HON. JOHN STEWART. – This gentleman was born February 12, 1800, in Virginia, that grand old state which has given birth to heroes and cradled the world’s best since the white man first took possession of this fair land of ours. There our subject was nurtured through all his infancy and until his fifteenth year, when his parents moved to Terre Haute, Indiana. He resided in that state until 1837, learning the blacksmith trade, which calling so nearly broke down his health that he abandoned it and engaged in trading cattle.
He first earned his title of captain in the Black Hawk war, through which he served from beginning to end. In 1837 he left Indiana and moved to Holt County, Missouri, where he was elected county judge for four successive terms. On January 7, 1842, Captain Stewart was united in Marriage to Miss Mary Scott; and the happy couple lived in all peace and mutual esteem for three years, when they started on May 12, 1845, to journey across the plains to Oregon. Mr. Stewart was elected the captain of a company of five hundred wagons and about twenty-five hundred souls. The company also drove an immense herd of cattle and horses, but had the misfortune to lose so many that on arriving at the journey’s end they had comparatively few.
Just after leaving Fort Laramie the train was stopped by the Pawnee Indians; and all the men decline risking their lives in meeting and treating with the chiefs. However, Captain Stewart and Prior Scott were prompt volunteers, and succeeded in effecting a compromise with the Indians by paying a tribute and being allowed to pass on. A company of soldiers from Fort Leavenworth were sent after the company, overtook them and traveled in company with hem until they reached the Sweetwater. The train suffered and withstood all the many trying ordeals, which so many of the early emigrants succumbed to. The sickness, death and accidents incident to the long and wearisome journey did not pass them by. At Fort Boise the company divided; and Captain Stewart’s command took the “Meek cut-off,” which resulted in much suffering, as they lost their way and were ten days at one place without water, except from a small spring not affording half enough to supply the needs of the company. After ten days’ search, water was found; and the company moved on at night, it being so hot as to make travel in the day unendurable. After these terrible experiences the company finally reached Tualatin Plains where they stopped; and Mrs. Stewart there gave birth to a daughter.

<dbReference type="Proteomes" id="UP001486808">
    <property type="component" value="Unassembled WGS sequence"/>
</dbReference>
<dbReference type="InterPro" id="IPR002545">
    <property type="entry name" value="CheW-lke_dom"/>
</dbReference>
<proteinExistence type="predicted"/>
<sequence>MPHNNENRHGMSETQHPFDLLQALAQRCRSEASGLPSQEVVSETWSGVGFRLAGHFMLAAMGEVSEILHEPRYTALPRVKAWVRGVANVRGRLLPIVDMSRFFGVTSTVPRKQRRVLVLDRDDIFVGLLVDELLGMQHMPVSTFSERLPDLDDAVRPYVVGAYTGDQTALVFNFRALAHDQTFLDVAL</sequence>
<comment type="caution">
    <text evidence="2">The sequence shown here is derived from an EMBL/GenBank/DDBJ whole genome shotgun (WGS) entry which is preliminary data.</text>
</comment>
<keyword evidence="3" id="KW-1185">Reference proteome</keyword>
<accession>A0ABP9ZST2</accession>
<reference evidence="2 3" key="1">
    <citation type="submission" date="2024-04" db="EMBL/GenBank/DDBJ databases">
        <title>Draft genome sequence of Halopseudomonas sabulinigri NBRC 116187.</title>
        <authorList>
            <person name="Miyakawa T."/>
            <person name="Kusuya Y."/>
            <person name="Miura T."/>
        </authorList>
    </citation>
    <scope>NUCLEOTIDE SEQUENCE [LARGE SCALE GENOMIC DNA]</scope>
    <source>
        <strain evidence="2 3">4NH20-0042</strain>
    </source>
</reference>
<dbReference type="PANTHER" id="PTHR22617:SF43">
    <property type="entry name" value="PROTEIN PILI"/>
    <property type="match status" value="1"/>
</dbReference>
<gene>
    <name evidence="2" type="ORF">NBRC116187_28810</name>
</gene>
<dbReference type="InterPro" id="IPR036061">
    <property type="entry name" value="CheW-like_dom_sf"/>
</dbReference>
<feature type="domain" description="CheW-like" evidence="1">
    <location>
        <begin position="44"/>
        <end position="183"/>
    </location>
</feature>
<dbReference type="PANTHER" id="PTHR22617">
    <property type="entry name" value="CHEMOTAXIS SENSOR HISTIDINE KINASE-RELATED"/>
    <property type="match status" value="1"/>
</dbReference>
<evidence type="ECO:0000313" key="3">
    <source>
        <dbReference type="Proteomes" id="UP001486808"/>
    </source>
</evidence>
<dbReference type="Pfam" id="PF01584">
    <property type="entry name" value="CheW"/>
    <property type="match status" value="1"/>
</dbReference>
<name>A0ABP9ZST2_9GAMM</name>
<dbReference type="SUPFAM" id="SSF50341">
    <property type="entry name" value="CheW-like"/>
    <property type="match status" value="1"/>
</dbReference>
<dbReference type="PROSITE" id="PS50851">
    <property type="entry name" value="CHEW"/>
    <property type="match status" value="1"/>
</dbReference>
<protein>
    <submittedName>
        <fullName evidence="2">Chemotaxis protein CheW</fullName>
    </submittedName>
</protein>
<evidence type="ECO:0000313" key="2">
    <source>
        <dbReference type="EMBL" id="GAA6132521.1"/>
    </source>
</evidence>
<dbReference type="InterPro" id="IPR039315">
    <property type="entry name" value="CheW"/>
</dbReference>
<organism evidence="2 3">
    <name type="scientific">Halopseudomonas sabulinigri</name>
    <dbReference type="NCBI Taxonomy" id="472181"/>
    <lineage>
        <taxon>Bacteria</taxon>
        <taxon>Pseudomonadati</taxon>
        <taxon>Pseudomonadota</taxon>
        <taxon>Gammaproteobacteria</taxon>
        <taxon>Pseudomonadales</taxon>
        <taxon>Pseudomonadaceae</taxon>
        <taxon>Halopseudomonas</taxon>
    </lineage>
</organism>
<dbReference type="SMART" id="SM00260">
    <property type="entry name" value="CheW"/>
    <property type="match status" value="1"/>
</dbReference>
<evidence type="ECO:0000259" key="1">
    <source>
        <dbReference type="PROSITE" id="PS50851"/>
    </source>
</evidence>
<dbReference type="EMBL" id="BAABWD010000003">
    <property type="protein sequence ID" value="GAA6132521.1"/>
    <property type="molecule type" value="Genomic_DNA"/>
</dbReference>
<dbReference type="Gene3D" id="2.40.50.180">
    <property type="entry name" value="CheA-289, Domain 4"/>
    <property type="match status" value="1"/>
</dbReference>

When they reached Linnton, six miles below Portland, which they did on the 29th of October, 1845, out of the one hundred and eight cattle and horses with which Captain Stewart began his journey, there were only twenty-five left. They located on the Willamette river, just below Corvallis, where they have since resided. Captain Stewart on his death leaving a most beautiful home for the comfort of his gentle and lovely widow. He expired on the 28th of February, 1885, leaving his wife with a family of six children, and the memory of an honorable, upright man, respected by all whom his life brought him in contact with, and sincerely mourned by a loving wife and children. He had been good, kind and generous to all; but no one mentions Captain Stewart’s name but who can tell of some kindly deed either to themselves or some friend. He did his part nobly in making “this world what it might be if hearts were always kind.” He was an honorable and active member of the Methodist-Episcopal church; and his house was always open to all ministers of the gospel as a most cheerful and welcome home to sojourn in. Indeed, his home was used for holding divine services until the church was built, rendering its use no longer necessary. His estate was valued at one hundred thousand dollars, which he and his helpful and hopeful wife had honestly earned.
Mrs. Stewart is left to mourn her husband, but is also left the consolation that he had not a single enemy, and passed away in joy and with a soul full of hope. Mrs. Stewart is still a beautiful woman, and promises many years of strength and health to be added to what is already a fruitful and happy life. In fact, she is growing old gracefully, beloved by her neighbors and respected by all. She is generous and charitable to the poor, letting not her left hand know what her right hand doeth, and bestows her benefits in an unostentatious and modest manner. In fact, she is one fit to have been the helpmeet of the grand and good old man who has gone before. She was born in Switzland county, Indiana, in 1821, where she lived with her parents until 1840, when she went to Missouri, and was afterwards married to Captain Stewart in that state.